This post is written in response to Jean Christopher Mittelstaedt’s criticism of the paper I presented at the 2015 European China Law Studies Association Conference (here). Jean Christopher Mittelstaedt works with Stéphanie Balme at SciencesPo, in Paris. The criticism I received from him is, thus far, the best and most sophisticated criticism I have ever received. I am not posting the response he sent me. Those who are interested in the question of how we should approach Chinese law may want to get in touch to explore possible ways to start a broader public conversation on this and similar points.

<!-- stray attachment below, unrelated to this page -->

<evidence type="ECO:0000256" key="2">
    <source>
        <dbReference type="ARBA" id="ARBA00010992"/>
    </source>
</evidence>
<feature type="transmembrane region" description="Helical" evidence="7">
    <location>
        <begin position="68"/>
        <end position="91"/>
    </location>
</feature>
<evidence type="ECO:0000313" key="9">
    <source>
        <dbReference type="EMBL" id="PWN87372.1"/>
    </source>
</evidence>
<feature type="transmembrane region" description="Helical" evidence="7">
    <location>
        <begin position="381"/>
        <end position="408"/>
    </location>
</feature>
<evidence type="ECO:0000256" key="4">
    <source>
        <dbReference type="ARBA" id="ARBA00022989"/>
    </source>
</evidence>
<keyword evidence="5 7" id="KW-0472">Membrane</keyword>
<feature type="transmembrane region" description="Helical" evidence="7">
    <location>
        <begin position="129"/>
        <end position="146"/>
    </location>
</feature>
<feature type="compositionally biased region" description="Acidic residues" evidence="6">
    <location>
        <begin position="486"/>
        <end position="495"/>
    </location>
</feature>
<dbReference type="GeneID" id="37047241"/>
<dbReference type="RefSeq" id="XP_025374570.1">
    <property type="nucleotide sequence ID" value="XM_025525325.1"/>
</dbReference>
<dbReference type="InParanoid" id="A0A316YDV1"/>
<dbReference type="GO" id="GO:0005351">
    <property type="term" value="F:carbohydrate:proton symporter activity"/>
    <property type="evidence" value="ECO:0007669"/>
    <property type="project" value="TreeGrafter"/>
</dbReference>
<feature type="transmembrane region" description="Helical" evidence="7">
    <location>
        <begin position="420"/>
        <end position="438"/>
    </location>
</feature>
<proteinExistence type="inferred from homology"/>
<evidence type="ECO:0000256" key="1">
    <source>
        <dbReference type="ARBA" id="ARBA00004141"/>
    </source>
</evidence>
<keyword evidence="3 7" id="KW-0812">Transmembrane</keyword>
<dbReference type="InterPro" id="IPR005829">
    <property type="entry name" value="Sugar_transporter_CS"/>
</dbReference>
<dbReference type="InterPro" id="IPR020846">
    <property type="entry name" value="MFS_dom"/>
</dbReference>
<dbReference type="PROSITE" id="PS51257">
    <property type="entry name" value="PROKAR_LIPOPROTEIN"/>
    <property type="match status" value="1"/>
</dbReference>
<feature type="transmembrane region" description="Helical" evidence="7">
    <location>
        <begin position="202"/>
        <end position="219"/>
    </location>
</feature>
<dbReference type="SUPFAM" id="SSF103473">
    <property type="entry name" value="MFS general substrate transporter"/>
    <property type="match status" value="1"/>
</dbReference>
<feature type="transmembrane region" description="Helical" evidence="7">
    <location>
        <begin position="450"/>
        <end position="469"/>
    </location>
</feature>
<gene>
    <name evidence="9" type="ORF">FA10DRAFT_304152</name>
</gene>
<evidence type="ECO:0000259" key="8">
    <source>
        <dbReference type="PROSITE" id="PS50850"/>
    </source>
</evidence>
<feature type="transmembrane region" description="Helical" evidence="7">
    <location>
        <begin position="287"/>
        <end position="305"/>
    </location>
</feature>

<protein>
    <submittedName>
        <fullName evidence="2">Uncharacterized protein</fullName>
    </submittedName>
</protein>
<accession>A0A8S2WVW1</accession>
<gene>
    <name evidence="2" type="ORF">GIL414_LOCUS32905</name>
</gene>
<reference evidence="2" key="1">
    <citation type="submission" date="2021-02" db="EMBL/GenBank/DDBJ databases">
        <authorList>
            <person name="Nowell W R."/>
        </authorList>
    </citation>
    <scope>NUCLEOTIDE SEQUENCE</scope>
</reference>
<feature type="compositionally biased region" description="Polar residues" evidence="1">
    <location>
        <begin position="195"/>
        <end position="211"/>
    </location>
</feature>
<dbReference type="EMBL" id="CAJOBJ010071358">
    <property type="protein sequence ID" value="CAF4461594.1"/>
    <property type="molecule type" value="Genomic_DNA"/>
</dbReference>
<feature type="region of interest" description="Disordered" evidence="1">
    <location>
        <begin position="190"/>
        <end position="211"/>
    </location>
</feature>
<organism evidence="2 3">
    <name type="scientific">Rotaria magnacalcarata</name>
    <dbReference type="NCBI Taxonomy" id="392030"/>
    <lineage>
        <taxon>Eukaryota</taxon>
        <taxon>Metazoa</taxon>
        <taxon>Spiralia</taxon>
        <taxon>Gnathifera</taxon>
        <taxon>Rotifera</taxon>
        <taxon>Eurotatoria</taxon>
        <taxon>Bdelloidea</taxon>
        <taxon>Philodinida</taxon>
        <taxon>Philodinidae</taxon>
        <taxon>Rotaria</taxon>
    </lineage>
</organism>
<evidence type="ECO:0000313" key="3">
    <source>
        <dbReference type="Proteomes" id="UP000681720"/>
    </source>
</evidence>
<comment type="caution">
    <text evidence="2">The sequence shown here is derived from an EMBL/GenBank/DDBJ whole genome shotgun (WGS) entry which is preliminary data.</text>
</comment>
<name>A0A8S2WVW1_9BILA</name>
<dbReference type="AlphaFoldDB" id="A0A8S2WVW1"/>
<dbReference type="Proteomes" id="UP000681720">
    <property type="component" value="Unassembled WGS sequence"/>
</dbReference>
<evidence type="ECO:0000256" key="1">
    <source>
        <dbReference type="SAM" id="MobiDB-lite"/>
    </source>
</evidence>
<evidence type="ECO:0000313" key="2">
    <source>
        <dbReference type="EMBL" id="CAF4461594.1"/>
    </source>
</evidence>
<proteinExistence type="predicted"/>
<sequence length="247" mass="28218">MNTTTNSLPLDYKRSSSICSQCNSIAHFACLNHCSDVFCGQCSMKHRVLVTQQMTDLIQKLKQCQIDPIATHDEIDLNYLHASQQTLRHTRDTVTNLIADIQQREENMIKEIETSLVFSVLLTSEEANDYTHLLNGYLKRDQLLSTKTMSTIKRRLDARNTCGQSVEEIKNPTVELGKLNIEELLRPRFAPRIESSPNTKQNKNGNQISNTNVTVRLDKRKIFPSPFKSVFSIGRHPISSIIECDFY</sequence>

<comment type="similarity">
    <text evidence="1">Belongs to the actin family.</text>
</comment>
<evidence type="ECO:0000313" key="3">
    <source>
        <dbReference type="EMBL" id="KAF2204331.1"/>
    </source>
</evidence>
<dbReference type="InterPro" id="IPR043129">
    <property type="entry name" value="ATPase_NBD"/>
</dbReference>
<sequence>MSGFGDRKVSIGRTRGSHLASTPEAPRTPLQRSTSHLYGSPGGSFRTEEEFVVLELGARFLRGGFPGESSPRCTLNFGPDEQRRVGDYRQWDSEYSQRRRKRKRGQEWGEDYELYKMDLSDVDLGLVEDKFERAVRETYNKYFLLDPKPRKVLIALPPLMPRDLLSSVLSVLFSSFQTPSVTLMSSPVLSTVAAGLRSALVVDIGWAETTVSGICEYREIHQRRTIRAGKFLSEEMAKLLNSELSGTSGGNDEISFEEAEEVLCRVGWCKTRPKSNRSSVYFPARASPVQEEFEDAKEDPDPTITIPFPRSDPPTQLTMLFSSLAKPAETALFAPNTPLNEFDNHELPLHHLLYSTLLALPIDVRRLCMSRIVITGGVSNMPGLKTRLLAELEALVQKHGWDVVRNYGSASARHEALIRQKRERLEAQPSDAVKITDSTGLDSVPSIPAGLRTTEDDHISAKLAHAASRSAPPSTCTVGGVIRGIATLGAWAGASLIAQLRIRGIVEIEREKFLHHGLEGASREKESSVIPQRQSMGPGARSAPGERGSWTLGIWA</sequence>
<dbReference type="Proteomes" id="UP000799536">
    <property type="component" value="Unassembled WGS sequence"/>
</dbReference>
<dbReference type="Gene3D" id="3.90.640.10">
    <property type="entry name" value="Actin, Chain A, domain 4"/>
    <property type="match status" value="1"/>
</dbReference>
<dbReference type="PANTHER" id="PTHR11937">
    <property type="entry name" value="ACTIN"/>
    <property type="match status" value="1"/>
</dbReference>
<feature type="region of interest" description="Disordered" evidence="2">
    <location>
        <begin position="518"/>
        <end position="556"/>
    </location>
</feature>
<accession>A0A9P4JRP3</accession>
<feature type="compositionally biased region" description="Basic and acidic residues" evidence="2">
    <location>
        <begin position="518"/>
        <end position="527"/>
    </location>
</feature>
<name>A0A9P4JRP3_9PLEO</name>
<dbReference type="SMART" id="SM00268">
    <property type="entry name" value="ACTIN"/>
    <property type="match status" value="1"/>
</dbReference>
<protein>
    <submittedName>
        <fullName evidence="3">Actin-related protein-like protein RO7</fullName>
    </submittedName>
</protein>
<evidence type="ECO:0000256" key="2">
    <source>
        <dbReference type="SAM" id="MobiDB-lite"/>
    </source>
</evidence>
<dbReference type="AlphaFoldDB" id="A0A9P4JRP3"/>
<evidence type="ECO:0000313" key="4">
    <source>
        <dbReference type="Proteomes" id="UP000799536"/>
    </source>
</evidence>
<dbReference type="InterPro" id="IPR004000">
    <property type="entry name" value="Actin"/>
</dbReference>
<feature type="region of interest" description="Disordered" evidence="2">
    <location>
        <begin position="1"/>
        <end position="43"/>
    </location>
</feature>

In various European countries, different persons are using their own technique to read Chinese legal texts, so I thought I would share mine as I go on constructing it. This is an important endeavor: European sinologists and political scientists were perhaps the first ones who attempted to read and understand Chinese legal texts. Their techniques – as well as the ones used in Australia – however, rest for the most part upon the tacit, and practical knowledge each interpreter has acquired over the years by trial and error. This knowledge should be made explicit: multitasking and information overflow (very few people still read the paper texts of legal documents) are changing the way we read, with the result that these techniques are slowly being lost.